This post was written by Lenna El-Safwany, Director of Marketing at Jump Associates. Follow her on Twitter @lennalu, or connect with her directly by commenting on this post.

Over the past year or so, festivals around the country have leveraged one key marketing strategy to increase attendance.

When music fans bought that ever-evasive ticket to Coachella, or set out on the town to catch a live show, the prime motivation to do so didn't come from Taylor Swift’s “Shake it Off.” It didn't come from Hardwell’s “Call Me a Spaceman,” either. Instead, their motivation was nostalgia—a chance to dance to the classics, from Dolly Parton to Outkast.

More so than ever, the music industry is leveraging the power of nostalgia to bring back loyal fans of the past and attract the new fans of the future. As it turns out, nostalgia isn’t just a good feeling—it can also be the core of a great strategy. Examining how music festivals and others are using nostalgia provides a great lesson: sometimes, we need to glance over our shoulder before looking ahead to find the next big thing.

Festival-goers now spend more than $1.7 billion a year on tickets. With sales of recorded music plummeting, music festivals figured it out pretty quickly: in order to grow your audience and ultimately, your revenue, you need to strike an emotional chord with your consumer. The result? Headliners like ACDC, Tony Bennett, with Lady Gaga, and Fleetwood Mac gracing the stages of over 800 festivals across the nation, drawing crowds 100,000-plus strong.

Emotion draws in the consumer, but leveraging emotions spurred from nostalgia builds loyalty. Psychologist Constantine Sedikides suggests that “nostalgia acts as a resource that we can draw on to connect to other people and events, so that we can move forward with less fear and greater purpose.” People are naturally drawn to what they know—which is why events like Coachella and Burning Man, events that have successfully built a sense of community around their purpose, continue to draw in loyal followers and new evangelists with nostalgia. What’s more, people are willing to pay more for things when those things make them recall a nostalgic event.

Media outlets are another great example of how businesses can use the power of nostalgia to drive audience growth. Nonprofit TV network PBS has long attracted the kiddo crowd with educational programming like Sesame Street, and has done this same for the Boomer generation with informational programming. Yet, despite its following, PBS needed a way to expand its audience to reach Millennials, that ever-important age group, without alienating its core base.


Enter PBS Digital Studios, a digital content arm that “inspires people to use their brains” through web based content. The first viral hit for PBS Digital Studios was an auto-tuned remix of Mr. Rogers, which resulted in two Mashies Awards for Best YouTube Brand Channel and Best Video Series. Aaron Shapiro, a judge at the 2013 Mashies Award said of the viral hit, “Bringing something of the past back to life in such a current way was truly innovative.” Now, half the viewership for the Web series PBS Idea Channel is age 25 and under.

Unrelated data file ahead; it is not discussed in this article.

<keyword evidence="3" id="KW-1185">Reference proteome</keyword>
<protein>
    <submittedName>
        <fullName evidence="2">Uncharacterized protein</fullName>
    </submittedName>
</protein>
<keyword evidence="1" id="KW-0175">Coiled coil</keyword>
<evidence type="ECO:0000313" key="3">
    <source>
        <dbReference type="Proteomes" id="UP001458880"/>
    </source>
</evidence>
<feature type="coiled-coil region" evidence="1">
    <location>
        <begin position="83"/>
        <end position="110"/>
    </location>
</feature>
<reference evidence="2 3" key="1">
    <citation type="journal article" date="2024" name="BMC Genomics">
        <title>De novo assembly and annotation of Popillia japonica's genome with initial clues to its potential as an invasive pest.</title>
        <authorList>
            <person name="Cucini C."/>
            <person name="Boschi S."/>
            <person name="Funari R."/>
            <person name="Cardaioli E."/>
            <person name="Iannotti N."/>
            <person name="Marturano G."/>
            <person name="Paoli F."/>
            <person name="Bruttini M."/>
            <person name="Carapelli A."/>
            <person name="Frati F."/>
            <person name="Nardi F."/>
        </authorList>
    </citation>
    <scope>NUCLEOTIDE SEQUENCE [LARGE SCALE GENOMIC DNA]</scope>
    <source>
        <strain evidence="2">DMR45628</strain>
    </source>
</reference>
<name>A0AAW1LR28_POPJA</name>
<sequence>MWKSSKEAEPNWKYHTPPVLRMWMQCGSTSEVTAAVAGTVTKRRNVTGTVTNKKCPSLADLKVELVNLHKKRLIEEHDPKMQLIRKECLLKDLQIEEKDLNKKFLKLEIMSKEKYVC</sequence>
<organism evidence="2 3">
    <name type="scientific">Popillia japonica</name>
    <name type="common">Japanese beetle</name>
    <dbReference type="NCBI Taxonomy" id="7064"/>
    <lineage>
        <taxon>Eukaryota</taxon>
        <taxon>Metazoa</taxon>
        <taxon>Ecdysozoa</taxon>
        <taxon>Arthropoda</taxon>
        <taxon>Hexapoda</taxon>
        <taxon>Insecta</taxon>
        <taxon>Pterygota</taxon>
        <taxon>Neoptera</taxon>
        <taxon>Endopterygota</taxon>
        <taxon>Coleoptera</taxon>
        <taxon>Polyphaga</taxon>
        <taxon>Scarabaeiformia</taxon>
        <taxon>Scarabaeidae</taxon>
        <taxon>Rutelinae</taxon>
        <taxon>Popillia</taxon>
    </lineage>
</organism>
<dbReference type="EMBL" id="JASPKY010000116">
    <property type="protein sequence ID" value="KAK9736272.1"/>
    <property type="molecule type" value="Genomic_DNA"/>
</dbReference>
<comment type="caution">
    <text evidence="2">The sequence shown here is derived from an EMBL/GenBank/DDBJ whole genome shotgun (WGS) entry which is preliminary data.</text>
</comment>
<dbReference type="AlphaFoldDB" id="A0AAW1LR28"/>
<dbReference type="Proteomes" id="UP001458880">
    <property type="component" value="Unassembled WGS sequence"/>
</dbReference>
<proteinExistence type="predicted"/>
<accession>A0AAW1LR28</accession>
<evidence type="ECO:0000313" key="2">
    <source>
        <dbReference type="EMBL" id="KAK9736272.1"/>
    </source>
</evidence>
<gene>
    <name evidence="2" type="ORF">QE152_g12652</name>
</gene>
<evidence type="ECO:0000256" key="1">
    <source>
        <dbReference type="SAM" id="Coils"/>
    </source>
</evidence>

Examples abound in many other industries, from insurance to toys. In an effort to engage Boomers and GenXers, who were slow to adopt Geico’s online, on-demand insurance platform, Geico launched a new ad campaign employing Salt n’ Peppa to “push it… push it real good.” State Farm commercials made a similar effort to seize the attention of the GenX audience with commercials featuring Hanz and Franz getting ready to “pump you up.”


Even LEGO, a favorite toy of children of all generations, rebranded to attract the adult segment and increase their market share. They launched a line targeting adult hobbyists with collectible pieces replicating icons of the past, like Tony the Tiger, Star Wars, or Batman. The nostalgia of playing with LEGO creates a loyalty to the brand and products for these customers as adults. Adults now account for 5% to 10% of LEGO sales.


Sometimes, the best ideas aren’t born from wholly new innovations, but rather repurposed gems of the past. The shininess of the new is alluring, but the past is sentimental and endearing. More and more brands are realizing how powerful nostalgia can be for increasing consumer loyalty—and for good reason.

By pulling at the heartstrings of old and young generations, from Boomers to Millennials, businesses can scale quickly without sacrificing their purpose.

So before you turn to the new to grow your business and increase loyalty, make sure you consider the past. When executed correctly, you may very well be able to use the power of the past to create new memories for your consumers that link them to your brand for a lifetime.


cover photo credit: NME.com